- The studies suffer from either bad methodology or no methodology at all: One problem Silicon Valley critics have is that the firms they would like to research are understandably wary of sharing content moderation data or details of their search algorithms. The burden of proof is on the party making the positive claim and the lack of data to analyze makes definitively making the argument that Silicon Valley companies engage in anti‐conservative censorship difficult. Nonetheless, some have tried. For example, AIBRT’s Robert Epstein, who Sen. Ted Cruz (R-TX) invited to testify before the United States Senate Judiciary Subcommittee on the Constitution, wrote a paper arguing that Google’s search results in the months leading up to the 2016 presidential election favored Hillary Clinton over Donald Trump. As I explain in my C. Boyden Gray Center paper, Epstein’s study examined search results from fewer than one hundred people in twenty four states and did not control for the fact that Google search results can change depending on the device used and the location of the person making the query. Epstein also rejected data from users with Gmail addresses and used crowd‐sourcing to determine bias. Such a paper should not be used by activists as evidence of anti‐conservative bias. The methodology yields a study that cannot provide useful results. In Epstein’s defense, while his methodology is flawed it is at least a methodology. Most claims of anti‐conservative bias are based on nothing more than the anecdotes I mentioned above.
I am sure that many readers are not convinced by 1) or 2) and continue to maintain that left‐wing bias in Silicon Valley has created a social media environment hostile to conservative views. To those readers I only ask that you consider what an “unbiased” social media landscape would look like, and if they have a theory about what an “unbiased” Google search result or an “unbiased” Twitter would look like to let me know (my email: email@example.com). The absence of a conservative outline of what an “unbiased” social media platform would look like has been conspicuous by its absence in the ongoing content moderation debate.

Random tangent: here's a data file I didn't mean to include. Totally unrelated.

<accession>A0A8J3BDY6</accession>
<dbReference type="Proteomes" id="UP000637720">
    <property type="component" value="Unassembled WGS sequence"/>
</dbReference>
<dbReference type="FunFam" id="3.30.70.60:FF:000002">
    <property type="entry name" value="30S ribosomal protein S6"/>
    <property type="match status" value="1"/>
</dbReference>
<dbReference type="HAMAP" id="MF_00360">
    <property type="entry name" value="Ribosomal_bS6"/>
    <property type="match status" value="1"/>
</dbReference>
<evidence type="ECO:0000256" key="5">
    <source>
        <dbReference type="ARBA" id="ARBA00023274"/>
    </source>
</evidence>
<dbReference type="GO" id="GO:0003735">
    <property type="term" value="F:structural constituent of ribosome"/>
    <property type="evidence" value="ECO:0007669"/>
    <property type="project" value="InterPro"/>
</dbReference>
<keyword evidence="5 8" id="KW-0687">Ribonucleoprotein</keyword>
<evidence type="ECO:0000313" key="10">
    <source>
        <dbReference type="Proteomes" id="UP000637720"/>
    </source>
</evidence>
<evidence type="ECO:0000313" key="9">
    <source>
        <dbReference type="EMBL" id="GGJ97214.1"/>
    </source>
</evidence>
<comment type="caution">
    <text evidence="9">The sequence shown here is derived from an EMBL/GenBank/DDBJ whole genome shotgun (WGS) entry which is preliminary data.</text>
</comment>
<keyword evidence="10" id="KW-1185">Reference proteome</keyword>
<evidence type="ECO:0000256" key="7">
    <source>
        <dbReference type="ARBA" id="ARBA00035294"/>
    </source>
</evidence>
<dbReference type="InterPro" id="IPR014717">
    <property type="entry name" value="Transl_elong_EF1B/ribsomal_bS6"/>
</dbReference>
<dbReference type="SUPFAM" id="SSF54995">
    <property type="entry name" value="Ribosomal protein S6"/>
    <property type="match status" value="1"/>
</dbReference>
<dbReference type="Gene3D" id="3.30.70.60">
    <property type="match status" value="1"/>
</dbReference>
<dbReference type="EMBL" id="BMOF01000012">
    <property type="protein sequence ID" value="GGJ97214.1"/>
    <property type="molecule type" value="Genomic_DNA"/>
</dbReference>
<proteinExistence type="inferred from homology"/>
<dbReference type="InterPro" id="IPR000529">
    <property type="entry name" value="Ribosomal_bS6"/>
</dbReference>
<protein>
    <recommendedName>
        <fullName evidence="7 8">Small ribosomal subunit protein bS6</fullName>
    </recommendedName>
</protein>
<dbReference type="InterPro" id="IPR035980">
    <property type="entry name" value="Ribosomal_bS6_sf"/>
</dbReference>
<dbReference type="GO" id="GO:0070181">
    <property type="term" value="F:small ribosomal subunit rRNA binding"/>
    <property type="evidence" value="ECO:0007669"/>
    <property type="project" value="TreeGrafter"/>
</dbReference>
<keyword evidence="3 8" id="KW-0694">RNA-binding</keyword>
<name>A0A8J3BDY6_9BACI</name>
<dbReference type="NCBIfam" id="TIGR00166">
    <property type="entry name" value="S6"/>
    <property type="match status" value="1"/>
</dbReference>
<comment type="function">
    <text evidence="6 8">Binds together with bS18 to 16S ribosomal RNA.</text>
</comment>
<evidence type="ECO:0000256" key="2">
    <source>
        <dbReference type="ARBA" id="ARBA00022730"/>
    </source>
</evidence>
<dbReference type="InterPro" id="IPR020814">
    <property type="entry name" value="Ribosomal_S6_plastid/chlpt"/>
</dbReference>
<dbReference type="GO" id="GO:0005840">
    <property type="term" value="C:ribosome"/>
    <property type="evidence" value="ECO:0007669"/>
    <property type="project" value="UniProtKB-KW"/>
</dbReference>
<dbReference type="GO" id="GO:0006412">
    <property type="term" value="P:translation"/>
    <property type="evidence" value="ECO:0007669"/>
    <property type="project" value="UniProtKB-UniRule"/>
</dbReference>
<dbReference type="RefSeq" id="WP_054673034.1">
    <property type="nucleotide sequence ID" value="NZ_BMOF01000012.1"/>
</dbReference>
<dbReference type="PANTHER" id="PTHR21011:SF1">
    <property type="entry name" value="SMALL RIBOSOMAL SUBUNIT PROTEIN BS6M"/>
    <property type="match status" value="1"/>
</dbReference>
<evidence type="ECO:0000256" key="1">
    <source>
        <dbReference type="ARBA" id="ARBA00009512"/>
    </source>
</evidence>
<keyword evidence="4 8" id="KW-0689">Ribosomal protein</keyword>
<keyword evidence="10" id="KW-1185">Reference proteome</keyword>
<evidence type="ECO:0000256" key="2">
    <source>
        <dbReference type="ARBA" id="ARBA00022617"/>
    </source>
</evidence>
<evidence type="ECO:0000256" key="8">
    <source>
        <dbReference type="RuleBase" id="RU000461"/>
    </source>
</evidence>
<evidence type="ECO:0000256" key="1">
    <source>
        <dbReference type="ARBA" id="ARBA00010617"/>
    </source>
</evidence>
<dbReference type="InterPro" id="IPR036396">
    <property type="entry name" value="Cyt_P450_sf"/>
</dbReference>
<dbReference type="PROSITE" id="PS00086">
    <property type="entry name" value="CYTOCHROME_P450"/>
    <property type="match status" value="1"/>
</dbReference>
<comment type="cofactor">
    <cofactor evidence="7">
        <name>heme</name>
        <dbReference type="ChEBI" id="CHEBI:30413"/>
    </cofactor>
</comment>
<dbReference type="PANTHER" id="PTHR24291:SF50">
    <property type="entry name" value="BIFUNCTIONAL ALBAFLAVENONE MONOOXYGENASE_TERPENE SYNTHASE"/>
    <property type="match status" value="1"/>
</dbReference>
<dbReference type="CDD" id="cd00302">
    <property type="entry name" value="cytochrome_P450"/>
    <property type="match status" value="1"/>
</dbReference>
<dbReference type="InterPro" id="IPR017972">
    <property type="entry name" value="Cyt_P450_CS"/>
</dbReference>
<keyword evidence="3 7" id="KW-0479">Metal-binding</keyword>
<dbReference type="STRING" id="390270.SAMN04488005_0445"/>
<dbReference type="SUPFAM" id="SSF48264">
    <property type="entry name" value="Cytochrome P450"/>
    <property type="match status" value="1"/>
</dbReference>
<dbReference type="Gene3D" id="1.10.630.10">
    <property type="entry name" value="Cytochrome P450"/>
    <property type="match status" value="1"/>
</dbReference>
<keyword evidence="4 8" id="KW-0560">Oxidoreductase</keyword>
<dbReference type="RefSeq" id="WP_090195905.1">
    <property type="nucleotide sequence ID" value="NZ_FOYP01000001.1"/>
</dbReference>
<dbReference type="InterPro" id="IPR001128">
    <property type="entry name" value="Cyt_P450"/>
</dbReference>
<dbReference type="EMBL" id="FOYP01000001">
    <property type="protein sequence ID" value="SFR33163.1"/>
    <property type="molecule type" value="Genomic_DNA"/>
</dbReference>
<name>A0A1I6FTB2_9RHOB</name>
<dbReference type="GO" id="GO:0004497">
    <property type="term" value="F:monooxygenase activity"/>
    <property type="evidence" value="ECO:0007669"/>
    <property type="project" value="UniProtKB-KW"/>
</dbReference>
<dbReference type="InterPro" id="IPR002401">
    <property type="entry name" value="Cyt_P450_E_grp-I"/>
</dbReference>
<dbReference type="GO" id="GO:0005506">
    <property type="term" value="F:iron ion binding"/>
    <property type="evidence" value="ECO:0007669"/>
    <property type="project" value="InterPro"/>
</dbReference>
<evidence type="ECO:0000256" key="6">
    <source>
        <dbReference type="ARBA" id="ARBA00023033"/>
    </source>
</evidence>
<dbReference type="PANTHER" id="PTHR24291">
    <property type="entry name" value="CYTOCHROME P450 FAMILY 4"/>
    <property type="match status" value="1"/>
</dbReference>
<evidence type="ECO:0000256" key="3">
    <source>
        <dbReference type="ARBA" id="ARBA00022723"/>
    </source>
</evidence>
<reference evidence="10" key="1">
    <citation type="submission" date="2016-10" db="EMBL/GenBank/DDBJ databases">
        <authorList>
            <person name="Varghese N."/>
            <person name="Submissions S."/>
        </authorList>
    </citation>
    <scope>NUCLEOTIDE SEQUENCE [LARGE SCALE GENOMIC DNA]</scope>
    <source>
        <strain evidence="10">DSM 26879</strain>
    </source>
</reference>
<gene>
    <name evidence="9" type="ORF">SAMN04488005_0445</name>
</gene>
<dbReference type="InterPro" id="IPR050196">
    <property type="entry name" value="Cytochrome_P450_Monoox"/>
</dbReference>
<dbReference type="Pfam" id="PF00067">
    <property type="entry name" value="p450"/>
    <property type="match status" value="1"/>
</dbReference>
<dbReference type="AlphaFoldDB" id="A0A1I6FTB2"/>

Responses to this alleged bias reveal a misunderstanding of law and have resulted in policy proposals that would increase government power over speech and (ironically) result in less conservative online content.
Congress passed Section 230 of the Communications Decency Act in 1996. Written by Reps. Chris Cox (R-CA) and Ron Wyden (D-OR), the law aimed to solve the “Moderator’s Dilemma” that had emerged in the early 1990s thanks to a few court cases dealing with alleged defamatory content posted by third party users of online services.
In Cubby v. CompuServe (1991), a federal judge found that CompuServe — an online service provider — could not be held liable for alleged defamatory content posted by a third party newsletter. The judge found that CompServe, which did not moderate the newsletter’s automatically uploaded content, was the distributor of the third party content not unlike a news vendor or public library rather than a publisher.
A few years later, a New York Supreme Court judge considered a similar case, Stratton Oakmont v. Prodigy Services (1995), and came to a different holding. In that case, the judge ruled that Prodigy Services, which did engage in content moderation, could be considered the publisher of third party content.